Transportation operators have to do more with less; they need to attract more riders, keep their operating costs down, and potentially rely on new business models. As technology evolves, so must public safety and public security policies. Technology capabilities that were not available just a couple of years ago now require us to have public safety and public security officials upgrade their requirements to meet the opportunities created by emerging technologies.
Lack of interoperability isolates regional systems.
Disparities between regional transportation systems create headaches for travelers and any others who depend on modern transport systems. This is particularly problematic on a continent like Europe, where one can easily drive from country to country, and thereby experience the problems resulting from the deployment of disparate technologies, all lacking interoperability. This causes supply chain disruptions, and it reduces efficiency in logistics. Operating vehicles more efficiently means keeping them in motion, and driving them at maximum performance. Vehicles should not be sitting in congested city traffic, burning fossil fuels.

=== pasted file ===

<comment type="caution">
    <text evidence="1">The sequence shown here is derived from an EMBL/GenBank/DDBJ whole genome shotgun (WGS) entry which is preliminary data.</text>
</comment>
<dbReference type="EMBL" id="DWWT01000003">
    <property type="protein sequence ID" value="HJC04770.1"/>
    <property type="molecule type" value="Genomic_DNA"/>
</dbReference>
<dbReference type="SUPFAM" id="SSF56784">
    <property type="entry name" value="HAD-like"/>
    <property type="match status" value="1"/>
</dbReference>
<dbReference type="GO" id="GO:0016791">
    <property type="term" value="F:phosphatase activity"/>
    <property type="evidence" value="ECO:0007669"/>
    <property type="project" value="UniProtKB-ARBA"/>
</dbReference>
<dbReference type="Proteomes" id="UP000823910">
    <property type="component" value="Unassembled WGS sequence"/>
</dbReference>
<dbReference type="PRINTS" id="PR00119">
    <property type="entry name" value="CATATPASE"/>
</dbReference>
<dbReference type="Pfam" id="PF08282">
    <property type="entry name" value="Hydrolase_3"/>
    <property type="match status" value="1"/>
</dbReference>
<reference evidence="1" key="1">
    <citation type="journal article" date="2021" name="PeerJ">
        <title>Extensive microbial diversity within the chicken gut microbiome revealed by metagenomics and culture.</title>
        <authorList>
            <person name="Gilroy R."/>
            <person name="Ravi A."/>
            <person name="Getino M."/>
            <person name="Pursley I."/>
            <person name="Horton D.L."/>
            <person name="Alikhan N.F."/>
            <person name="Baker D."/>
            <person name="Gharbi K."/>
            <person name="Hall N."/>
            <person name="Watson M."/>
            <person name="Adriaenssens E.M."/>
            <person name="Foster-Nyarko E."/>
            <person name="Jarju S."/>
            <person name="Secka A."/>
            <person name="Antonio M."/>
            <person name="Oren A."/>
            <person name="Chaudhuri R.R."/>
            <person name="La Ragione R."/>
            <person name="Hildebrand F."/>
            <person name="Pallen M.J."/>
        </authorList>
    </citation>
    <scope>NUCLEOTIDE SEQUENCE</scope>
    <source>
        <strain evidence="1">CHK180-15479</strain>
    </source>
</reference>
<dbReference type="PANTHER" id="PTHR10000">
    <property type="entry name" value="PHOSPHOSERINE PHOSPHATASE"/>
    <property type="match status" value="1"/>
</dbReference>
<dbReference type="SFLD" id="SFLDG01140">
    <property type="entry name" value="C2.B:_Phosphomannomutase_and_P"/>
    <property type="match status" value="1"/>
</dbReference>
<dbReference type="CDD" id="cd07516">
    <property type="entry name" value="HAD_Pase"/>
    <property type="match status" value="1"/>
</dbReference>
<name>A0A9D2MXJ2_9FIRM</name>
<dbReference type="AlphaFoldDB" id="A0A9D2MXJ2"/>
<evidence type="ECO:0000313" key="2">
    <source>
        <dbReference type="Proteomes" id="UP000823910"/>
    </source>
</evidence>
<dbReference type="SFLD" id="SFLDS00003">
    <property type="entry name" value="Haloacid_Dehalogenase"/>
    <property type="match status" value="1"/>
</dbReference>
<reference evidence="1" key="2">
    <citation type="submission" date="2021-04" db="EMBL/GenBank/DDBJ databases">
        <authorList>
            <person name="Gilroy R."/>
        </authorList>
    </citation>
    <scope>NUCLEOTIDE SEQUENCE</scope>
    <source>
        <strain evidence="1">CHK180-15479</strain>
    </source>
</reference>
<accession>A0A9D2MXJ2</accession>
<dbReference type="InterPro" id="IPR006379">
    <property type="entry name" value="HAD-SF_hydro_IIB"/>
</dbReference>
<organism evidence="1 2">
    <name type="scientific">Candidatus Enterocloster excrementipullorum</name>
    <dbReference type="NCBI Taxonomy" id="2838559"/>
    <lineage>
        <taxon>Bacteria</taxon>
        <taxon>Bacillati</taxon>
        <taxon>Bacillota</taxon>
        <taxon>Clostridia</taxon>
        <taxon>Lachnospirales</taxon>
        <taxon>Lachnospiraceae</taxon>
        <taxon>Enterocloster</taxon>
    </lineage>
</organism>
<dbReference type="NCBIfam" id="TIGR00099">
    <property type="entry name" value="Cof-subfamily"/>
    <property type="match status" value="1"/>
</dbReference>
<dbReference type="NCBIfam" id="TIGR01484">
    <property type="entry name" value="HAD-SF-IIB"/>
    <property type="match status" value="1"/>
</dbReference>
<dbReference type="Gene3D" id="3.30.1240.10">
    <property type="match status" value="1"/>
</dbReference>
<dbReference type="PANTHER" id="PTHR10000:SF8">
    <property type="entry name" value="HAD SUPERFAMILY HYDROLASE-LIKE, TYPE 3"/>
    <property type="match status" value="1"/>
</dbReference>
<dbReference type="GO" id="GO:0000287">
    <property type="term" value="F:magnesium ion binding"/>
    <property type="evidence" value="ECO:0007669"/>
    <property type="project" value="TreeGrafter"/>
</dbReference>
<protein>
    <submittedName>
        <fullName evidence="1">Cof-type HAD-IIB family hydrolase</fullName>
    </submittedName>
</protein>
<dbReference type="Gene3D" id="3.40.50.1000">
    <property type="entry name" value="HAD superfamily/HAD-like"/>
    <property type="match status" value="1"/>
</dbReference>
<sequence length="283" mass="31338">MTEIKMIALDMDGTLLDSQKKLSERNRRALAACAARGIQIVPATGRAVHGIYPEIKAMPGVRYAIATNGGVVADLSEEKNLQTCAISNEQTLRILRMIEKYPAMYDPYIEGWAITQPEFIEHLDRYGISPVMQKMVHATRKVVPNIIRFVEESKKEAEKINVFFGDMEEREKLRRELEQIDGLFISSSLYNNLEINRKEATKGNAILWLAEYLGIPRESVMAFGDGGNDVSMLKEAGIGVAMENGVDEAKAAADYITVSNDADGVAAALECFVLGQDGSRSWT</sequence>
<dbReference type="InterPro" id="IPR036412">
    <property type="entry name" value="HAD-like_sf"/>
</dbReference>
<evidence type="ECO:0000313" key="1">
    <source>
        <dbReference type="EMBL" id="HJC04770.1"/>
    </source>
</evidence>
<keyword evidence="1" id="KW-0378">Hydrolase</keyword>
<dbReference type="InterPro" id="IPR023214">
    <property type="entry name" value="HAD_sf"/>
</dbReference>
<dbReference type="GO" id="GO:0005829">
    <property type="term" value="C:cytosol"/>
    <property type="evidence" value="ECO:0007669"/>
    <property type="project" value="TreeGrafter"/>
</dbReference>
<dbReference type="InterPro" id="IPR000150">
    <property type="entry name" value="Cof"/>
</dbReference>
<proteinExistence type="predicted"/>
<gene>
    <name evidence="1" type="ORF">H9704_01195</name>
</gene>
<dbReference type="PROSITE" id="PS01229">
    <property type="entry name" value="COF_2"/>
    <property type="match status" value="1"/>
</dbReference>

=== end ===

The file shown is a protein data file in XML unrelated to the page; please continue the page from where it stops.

In order to ensure a smooth transition into an uncertain future any, the leaders of transportation and public safety organizations now believe that it’s become mission-critical to augment their existing radio and limited data networks with video and real-time data solutions. That’s the one of the best ways for first responders and operators to have the contextual awareness they need in a variety of incidents, including life-threatening situations, as well as daily operations.